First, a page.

It has been a turbulent 2022 so far for investors. After only one 5% pullback all of last year, the stock market has reminded us that investing is risky in the short term. The S&P 500 Index is on track for its worst April in 40 years, and the Nasdaq entered a bear market on April 26 with its more than 20% decline.
I know every correction feels like it’s going to be the end of the world, but most of the time the world does not in fact come to an end. If there were no risks involved in buying stocks, there would be no rewards.
We are coming off a remarkable three years. The stock market returned 31% in 2019, 18% in 2020, and 28% in 2021. These great returns come with a price.
Right now, the current correction is actually average. Since 1980, the average yearly drawdown is 14%. Over that time the stock market has had an annual return of 9%. Below you can see the yearly drawdowns and returns.
What Should Investors Do?
No one can predict what will happen in the short term. The stock market is driven by a combination of earnings, trends, economic data, greed, fear, geopolitical events, human nature, and much more.
The biggest risk is always what no one sees coming. Every year there will be a new surprise with a reason to sell. The best strategy to prepare for these types of risk is to diversify.
Do you own a large amount of an individual stock? Diversify into a fund that spreads your risk across numerous stocks. Recently, we have seen plenty of individual stocks fall 50% or more.
Are you overexposed to one segment of the stock market? Look to spread your money across different sectors. The best performing sectors in 2022 look completely different from 2021.
Do you need money short term from your investments? Reduce your stock exposure and increase your liquid savings. Owning stocks is risky in the short term.
These are just a few examples of when an investor should make changes to their portfolio.
The investing environment will be more challenging in 2022, but history suggest patience will be rewarded. There may be more downside in the short term, but consumer and business fundamentals remain strong.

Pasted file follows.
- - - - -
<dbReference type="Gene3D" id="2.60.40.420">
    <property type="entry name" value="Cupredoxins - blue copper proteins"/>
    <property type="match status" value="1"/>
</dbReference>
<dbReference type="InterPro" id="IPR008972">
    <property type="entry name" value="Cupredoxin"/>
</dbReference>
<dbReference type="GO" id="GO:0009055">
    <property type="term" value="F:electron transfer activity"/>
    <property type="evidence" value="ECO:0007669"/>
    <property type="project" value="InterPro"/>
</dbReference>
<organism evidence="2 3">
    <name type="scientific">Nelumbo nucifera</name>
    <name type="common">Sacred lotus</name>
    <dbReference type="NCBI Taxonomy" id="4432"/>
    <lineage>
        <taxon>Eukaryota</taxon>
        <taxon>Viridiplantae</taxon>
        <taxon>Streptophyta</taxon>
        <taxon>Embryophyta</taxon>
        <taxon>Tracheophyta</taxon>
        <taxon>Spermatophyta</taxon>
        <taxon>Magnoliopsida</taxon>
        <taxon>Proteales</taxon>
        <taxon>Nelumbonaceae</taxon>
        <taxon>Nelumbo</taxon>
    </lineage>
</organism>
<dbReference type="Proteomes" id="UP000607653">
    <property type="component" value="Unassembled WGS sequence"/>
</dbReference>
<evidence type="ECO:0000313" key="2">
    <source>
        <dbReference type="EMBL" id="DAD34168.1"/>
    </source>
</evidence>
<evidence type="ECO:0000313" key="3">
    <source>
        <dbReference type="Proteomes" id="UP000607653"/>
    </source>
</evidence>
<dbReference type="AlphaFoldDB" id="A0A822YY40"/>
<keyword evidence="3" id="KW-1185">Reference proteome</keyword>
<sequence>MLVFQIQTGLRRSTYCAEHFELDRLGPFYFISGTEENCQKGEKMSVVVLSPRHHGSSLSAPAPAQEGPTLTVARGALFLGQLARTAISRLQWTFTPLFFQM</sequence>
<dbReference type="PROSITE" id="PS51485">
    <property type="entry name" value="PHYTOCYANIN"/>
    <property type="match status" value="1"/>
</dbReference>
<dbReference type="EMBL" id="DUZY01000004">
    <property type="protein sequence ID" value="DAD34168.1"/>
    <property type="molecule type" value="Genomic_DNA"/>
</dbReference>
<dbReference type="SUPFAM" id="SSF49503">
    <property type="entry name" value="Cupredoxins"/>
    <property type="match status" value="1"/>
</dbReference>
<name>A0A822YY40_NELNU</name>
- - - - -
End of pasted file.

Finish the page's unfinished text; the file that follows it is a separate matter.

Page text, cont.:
If you have any questions or would like to schedule a review, please reach out.
Sources and Disclaimers:
Stock investing includes risks, including fluctuating prices and loss or principal. This information is not intended to provide specific advice or recommendations about any stock nor is it intended to be a recommendation to buy, sell or hold any stock investment. We suggest speaking with your financial professional about your situation prior to investing.
Please consult your financial advisor regarding your specific situation. The opinions voiced in this material are for general information only and are not intended to provide specific advice or recommendations for any individual. All performance referenced is historical and is no guarantee of future results. All indices are unmanaged and may not be invested into directly. All investing involves risk including loss of principal. No strategy ensures success or protects against loss. This information is not intended to be a substitute for specific individualized tax advice. The Standard & Poor’s Index is a capitalization weighted index of 500 stocks designed to measure performance of the broad domestic economy through changes in the aggregate market value of 500 stocks representing all major industries.